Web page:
I have been interested in car computing since it was more popularly called telematics. The first in-car app I wrote was back in the late '90s using a laptop and a first-generation Sierra Wireless Edge network modem. It was a Java-based application that grabbed weather and news from the Internet and ran these through a Text-To-Speech engine so that my eyes didn't leave the road while driving. Other than the bulky size and power hunger of the laptop combined with the limited cellular network bandwidth, it did a pretty good job overall.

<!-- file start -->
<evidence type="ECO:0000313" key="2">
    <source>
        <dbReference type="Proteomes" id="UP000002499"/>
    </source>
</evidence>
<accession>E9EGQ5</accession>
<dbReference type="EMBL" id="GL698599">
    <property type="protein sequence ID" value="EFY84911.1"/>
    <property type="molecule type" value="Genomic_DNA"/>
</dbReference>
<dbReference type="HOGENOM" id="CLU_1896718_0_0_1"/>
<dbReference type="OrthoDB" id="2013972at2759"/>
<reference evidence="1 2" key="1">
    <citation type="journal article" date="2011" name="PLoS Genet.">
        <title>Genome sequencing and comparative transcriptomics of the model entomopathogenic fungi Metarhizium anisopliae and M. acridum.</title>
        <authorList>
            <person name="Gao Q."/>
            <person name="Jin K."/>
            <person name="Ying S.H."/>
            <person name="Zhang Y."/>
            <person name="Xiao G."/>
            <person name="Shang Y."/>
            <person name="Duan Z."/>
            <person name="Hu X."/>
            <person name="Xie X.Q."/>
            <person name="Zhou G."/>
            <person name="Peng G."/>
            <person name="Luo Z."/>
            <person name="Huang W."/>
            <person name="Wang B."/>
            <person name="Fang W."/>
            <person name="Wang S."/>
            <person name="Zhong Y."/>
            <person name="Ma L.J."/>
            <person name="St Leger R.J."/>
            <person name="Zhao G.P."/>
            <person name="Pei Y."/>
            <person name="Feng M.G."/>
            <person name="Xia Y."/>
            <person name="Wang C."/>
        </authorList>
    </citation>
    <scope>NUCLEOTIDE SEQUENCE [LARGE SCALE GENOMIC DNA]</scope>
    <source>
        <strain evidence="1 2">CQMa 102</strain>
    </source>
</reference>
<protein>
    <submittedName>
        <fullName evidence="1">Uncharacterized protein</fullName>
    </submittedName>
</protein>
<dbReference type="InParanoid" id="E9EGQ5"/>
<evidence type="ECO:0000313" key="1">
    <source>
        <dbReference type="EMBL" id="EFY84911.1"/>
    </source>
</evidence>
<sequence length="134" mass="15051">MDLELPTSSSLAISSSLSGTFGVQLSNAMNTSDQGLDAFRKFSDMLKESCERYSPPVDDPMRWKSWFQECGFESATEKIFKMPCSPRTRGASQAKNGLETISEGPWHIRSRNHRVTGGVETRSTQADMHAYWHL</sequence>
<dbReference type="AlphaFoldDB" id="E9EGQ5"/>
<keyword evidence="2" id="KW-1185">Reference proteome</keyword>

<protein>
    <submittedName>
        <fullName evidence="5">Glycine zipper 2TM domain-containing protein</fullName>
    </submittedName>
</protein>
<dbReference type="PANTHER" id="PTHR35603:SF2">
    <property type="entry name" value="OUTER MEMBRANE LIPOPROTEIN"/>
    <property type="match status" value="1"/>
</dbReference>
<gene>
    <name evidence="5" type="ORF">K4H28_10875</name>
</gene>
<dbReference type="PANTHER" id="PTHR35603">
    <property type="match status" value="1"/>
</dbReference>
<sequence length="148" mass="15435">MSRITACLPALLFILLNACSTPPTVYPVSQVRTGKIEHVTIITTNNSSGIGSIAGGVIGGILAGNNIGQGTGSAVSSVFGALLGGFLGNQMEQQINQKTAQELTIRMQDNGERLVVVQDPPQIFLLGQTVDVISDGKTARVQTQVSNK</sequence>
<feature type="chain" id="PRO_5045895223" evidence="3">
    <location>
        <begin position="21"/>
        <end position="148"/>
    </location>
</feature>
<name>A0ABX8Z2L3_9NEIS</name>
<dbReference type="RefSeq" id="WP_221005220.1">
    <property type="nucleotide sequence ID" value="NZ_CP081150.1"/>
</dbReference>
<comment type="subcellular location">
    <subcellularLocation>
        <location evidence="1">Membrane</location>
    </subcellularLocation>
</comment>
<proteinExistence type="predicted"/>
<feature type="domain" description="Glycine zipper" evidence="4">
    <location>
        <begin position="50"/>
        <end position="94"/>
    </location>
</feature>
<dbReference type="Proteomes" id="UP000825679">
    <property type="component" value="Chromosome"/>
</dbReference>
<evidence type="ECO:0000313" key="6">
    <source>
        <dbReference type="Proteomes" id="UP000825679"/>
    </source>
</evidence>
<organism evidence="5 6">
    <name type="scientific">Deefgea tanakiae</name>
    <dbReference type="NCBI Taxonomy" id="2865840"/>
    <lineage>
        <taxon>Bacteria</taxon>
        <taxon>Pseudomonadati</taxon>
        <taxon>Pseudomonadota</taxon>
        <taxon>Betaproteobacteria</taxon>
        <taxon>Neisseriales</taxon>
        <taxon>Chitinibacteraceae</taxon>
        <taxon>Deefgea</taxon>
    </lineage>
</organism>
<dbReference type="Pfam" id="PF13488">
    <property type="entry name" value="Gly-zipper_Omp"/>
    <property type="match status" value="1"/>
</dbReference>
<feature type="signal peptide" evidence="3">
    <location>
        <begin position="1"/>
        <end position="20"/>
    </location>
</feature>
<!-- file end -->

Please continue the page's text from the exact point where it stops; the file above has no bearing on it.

Nearly a dozen years later, that original vision I had for an in-dash telematics device has been fully realized. Parrot, the company behind the imagination-capturing AR.Drone, has released the first Android-based in-dash car computer. The Parrot Asteroid is an in-car multimedia infotainment system that provides a foundation for an in-car real-time computing experience. The Asteroid ships with a standard bundle of five apps for the US market: Maps (GPS+Data = Google Maps), TuneIn (Streaming Internet Radio), Wikango HD (a subscription-based speed trap detection app), Roadtrip (a points-of-interest app that compliments the Maps app), and Weather (local forecasts).